This is the same Apache Foundation that resigned from the Java Community Process (JCP) executive committee in protest after Oracle repeatedly refused to give it access to the Java Technology Compatibility Kit (TCK).
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It's the same Apache Foundation that developed Harmony, an open source implementation of the Java platform. Google used Harmony to build its Android mobile OS, which is now the subject of a multi-billion-dollar lawsuit from Oracle alleging intellectual property violations. Oracle has subpoenaed documents from the Apache Foundation to help make its case. Nobody is sure what this means for other Harmony users.
It seems as if Oracle would like nothing better than to stomp Apache and its open source Java efforts clean out of existence. And that's a shame, because at this point, Apache is doing a lot more good for the Java community than Oracle is.
Java SE 7's Hotspot JVM: Optimized to death
The Java SE 7 bug itself is the result of a rookie mistake.
The Hotspot JVM includes a number of optimization modes that can make your code run faster in some cases. In other cases, those same optimizations can have unintended, negative consequences. In one of the optimization modes in Java SE 7, there is a bug that can cause the JVM to miscalculate loops, which can result in various failures, ranging from segmentation faults to data corruption.
The same problem shows up in Java SE 6 when you enable the same optimizations, so we can't blame Oracle for the code that caused the bug. What Oracle did do in Java SE 7, however, was to enable the faulty optimization by default. That wasn't true for earlier versions.
Anyone who's ever used a compiler knows you don't go enabling aggressive optimizations until you're good and sure your code runs without them -- and sometimes not even then. Computer science theorist Michael A. Jackson offers two succinct rules on the subject:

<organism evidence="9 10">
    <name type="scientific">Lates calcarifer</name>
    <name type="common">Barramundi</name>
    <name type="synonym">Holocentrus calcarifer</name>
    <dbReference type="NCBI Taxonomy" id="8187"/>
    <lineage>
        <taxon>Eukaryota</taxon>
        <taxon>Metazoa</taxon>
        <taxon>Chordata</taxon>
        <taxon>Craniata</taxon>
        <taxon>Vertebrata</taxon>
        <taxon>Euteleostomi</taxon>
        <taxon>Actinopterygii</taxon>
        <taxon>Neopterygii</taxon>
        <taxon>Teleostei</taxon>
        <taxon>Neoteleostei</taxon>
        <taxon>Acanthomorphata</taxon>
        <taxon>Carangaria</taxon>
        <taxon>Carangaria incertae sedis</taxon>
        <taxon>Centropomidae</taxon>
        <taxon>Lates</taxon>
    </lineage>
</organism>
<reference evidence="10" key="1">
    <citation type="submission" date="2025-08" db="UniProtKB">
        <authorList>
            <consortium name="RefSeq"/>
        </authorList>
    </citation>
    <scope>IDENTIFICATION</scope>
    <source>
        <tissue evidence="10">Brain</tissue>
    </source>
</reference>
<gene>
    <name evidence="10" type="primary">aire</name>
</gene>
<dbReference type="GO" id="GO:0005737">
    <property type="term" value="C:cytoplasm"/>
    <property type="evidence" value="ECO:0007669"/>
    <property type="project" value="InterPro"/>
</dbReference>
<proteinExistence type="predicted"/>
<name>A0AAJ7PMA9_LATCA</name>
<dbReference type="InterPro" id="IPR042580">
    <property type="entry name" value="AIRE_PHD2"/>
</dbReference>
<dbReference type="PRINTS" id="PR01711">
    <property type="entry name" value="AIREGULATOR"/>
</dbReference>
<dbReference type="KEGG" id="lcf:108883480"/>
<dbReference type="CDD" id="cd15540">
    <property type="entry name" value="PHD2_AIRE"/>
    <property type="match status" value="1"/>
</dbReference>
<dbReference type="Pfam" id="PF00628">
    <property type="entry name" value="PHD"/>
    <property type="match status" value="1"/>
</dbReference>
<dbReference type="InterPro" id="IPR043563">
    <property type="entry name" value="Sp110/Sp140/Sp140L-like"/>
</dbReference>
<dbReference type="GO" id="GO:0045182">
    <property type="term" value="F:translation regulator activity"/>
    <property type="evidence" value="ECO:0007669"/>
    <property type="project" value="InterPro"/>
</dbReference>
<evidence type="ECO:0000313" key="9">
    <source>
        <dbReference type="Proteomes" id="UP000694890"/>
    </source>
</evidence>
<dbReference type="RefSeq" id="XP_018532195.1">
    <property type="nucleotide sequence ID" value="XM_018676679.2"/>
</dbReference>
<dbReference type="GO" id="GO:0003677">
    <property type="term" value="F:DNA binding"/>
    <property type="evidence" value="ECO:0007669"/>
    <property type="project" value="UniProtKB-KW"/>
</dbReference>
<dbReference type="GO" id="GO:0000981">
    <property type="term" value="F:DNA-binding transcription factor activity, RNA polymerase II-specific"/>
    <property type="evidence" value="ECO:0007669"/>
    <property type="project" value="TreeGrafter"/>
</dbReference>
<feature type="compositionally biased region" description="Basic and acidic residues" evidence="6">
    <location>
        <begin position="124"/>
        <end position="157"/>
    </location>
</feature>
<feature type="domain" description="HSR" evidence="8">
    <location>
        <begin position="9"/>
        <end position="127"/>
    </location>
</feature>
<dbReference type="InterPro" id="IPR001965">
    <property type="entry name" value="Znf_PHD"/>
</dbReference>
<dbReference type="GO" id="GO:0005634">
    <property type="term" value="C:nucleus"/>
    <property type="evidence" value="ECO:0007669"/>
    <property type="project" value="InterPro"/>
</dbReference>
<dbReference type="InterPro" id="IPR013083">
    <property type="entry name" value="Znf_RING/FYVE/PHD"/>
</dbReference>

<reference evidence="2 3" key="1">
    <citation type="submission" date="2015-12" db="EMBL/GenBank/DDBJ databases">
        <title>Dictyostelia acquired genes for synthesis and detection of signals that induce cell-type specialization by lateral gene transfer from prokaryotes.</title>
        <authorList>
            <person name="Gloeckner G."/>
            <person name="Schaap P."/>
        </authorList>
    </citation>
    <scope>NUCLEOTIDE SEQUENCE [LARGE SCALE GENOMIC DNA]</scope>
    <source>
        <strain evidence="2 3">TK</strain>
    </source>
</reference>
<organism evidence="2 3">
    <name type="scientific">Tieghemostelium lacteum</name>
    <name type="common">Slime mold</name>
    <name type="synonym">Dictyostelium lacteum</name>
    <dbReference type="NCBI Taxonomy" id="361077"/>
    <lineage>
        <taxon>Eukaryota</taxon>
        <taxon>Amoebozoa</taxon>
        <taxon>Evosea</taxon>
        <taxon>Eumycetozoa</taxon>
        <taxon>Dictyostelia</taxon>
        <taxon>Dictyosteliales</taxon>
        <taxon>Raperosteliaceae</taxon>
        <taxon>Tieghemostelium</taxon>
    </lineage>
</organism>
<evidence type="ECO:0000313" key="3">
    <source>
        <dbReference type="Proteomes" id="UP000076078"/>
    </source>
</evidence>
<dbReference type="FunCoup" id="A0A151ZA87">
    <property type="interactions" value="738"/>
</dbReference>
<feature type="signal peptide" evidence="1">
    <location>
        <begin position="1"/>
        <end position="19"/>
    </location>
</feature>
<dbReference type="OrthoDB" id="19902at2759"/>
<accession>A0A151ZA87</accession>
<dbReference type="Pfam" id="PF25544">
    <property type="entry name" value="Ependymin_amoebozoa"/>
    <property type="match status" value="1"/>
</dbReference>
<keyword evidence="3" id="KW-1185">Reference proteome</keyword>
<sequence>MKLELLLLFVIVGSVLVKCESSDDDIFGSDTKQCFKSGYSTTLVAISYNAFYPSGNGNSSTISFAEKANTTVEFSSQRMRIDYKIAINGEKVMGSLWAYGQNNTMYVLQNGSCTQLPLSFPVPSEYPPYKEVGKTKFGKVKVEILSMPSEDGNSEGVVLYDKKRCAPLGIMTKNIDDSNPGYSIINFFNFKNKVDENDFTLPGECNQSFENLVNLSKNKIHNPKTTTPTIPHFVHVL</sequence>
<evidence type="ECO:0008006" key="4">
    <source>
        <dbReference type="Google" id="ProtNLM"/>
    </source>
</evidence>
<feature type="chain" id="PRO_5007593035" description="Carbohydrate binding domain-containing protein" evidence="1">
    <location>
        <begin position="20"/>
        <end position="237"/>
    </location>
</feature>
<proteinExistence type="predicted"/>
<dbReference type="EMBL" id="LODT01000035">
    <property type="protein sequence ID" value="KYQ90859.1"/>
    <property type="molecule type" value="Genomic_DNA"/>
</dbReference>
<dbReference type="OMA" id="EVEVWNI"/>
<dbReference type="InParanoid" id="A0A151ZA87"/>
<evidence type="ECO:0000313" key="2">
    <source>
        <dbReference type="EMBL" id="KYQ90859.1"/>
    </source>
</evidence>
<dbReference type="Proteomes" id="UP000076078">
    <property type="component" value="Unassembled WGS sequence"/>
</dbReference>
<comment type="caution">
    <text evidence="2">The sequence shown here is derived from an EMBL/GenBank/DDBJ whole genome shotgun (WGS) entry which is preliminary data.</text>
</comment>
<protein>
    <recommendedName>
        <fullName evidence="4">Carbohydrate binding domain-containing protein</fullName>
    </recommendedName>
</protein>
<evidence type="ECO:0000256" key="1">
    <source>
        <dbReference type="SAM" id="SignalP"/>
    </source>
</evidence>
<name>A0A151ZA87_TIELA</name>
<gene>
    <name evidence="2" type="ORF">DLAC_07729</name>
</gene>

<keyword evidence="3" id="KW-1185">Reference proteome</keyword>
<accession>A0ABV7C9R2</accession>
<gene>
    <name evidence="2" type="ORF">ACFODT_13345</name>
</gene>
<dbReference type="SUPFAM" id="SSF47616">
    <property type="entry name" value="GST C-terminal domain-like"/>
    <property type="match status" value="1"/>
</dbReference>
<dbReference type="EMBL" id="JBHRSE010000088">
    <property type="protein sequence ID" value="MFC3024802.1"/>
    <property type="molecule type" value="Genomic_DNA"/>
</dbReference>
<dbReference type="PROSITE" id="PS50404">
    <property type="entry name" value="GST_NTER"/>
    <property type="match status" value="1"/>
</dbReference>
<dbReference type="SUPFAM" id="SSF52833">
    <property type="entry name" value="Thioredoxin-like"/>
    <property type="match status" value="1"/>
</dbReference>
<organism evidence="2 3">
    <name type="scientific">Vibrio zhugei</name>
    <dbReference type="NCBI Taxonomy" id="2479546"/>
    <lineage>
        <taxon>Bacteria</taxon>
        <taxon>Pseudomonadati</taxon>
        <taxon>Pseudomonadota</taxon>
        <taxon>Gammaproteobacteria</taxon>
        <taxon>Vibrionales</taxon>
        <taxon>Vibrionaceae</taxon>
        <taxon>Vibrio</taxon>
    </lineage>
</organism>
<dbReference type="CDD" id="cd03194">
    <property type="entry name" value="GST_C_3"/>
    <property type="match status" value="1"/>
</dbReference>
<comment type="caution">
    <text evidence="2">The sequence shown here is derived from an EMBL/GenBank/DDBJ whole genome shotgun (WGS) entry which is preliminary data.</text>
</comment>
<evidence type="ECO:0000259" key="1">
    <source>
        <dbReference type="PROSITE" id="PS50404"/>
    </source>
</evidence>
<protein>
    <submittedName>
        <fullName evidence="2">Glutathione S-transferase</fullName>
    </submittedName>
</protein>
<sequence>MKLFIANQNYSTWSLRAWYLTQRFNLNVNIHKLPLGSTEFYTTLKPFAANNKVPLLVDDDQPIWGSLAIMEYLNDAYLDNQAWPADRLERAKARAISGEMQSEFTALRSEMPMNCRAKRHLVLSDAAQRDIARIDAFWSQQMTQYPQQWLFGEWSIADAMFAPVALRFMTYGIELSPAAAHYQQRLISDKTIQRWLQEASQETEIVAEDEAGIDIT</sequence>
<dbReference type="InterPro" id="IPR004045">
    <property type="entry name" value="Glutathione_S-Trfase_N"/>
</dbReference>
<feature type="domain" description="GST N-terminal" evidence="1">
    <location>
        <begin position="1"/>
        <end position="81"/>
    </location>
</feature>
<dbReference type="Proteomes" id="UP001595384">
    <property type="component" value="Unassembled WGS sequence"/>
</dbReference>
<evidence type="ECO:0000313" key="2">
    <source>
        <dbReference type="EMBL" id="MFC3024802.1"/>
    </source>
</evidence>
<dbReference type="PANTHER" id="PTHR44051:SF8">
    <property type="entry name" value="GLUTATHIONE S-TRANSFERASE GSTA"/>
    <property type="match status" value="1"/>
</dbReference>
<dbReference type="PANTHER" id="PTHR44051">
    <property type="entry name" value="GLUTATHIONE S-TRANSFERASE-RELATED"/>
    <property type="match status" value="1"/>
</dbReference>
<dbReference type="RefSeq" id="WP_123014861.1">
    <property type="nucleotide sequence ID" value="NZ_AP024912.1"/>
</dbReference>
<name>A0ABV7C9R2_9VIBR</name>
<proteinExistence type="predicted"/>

- The First Rule of Program Optimization: Don't do it.
- The Second Rule of Program Optimization (for experts only!): Don't do it yet.
Even if you're only asking the compiler to find ways to improve performance, rather than tweaking the code yourself, you shouldn't play around with optimization options unless you're sure you know what the compiler is doing. That's why most compiler optimizations default to "off."
But what Oracle did is even worse because these optimizations aren't a feature of the Java source code compiler but of the Hotspot JVM's Just-In-Time (JIT) compiler, which translates Java bytecode into native machine code at runtime.
In other words, the new JVM will break your code on the fly as it executes, even if you didn't try to optimize it at all when you compiled it. Even programs that were compiled with the Java SE 6 compiler and run fine on the Java SE 6 JVM fall prey to the same optimization bugs when run under Java SE 7 (unless you have the foresight to disable the optimizations manually).